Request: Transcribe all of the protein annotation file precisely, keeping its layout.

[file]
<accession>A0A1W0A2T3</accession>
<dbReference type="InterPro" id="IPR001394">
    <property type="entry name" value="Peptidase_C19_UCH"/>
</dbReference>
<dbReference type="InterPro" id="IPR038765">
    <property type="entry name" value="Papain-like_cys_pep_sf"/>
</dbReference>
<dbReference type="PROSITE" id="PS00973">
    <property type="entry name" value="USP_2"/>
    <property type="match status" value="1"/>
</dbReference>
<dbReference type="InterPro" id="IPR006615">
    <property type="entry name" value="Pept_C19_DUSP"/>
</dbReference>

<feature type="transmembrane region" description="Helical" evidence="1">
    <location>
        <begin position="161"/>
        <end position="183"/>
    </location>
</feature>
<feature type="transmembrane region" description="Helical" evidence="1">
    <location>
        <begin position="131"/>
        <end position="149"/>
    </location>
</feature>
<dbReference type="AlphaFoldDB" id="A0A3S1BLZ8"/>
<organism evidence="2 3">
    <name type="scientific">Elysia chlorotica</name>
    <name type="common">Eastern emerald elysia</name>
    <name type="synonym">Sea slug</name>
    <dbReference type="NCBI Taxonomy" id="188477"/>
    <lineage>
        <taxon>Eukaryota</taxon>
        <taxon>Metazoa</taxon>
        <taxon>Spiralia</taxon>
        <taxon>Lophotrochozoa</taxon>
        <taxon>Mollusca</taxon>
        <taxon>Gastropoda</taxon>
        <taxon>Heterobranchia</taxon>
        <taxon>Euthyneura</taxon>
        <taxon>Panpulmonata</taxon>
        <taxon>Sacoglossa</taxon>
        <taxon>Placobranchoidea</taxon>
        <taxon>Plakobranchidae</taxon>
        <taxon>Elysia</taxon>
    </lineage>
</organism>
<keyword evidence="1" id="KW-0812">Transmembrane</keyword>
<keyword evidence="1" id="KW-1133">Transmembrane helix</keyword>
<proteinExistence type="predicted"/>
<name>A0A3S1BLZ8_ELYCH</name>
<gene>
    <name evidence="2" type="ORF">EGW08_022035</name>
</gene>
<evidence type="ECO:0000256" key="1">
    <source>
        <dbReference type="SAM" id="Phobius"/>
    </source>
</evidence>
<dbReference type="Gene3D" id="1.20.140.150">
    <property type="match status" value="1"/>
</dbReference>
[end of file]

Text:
<accession>A0A1W0A2T3</accession>
<dbReference type="InterPro" id="IPR001394">
    <property type="entry name" value="Peptidase_C19_UCH"/>
</dbReference>
<dbReference type="InterPro" id="IPR038765">
    <property type="entry name" value="Papain-like_cys_pep_sf"/>
</dbReference>
<dbReference type="PROSITE" id="PS00973">
    <property type="entry name" value="USP_2"/>
    <property type="match status" value="1"/>
</dbReference>
<dbReference type="InterPro" id="IPR006615">
    <property type="entry name" value="Pept_C19_DUSP"/>
</dbReference>

<feature type="transmembrane region" description="Helical" evidence="1">
    <location>
        <begin position="161"/>
        <end position="183"/>
    </location>
</feature>
<feature type="transmembrane region" description="Helical" evidence="1">
    <location>
        <begin position="131"/>
        <end position="149"/>
    </location>
</feature>
<dbReference type="AlphaFoldDB" id="A0A3S1BLZ8"/>
<organism evidence="2 3">
    <name type="scientific">Elysia chlorotica</name>
    <name type="common">Eastern emerald elysia</name>
    <name type="synonym">Sea slug</name>
    <dbReference type="NCBI Taxonomy" id="188477"/>
    <lineage>
        <taxon>Eukaryota</taxon>
        <taxon>Metazoa</taxon>
        <taxon>Spiralia</taxon>
        <taxon>Lophotrochozoa</taxon>
        <taxon>Mollusca</taxon>
        <taxon>Gastropoda</taxon>
        <taxon>Heterobranchia</taxon>
        <taxon>Euthyneura</taxon>
        <taxon>Panpulmonata</taxon>
        <taxon>Sacoglossa</taxon>
        <taxon>Placobranchoidea</taxon>
        <taxon>Plakobranchidae</taxon>
        <taxon>Elysia</taxon>
    </lineage>
</organism>
<keyword evidence="1" id="KW-0812">Transmembrane</keyword>
<keyword evidence="1" id="KW-1133">Transmembrane helix</keyword>
<proteinExistence type="predicted"/>
<name>A0A3S1BLZ8_ELYCH</name>
<gene>
    <name evidence="2" type="ORF">EGW08_022035</name>
</gene>
<evidence type="ECO:0000256" key="1">
    <source>
        <dbReference type="SAM" id="Phobius"/>
    </source>
</evidence>
<dbReference type="Gene3D" id="1.20.140.150">
    <property type="match status" value="1"/>
</dbReference>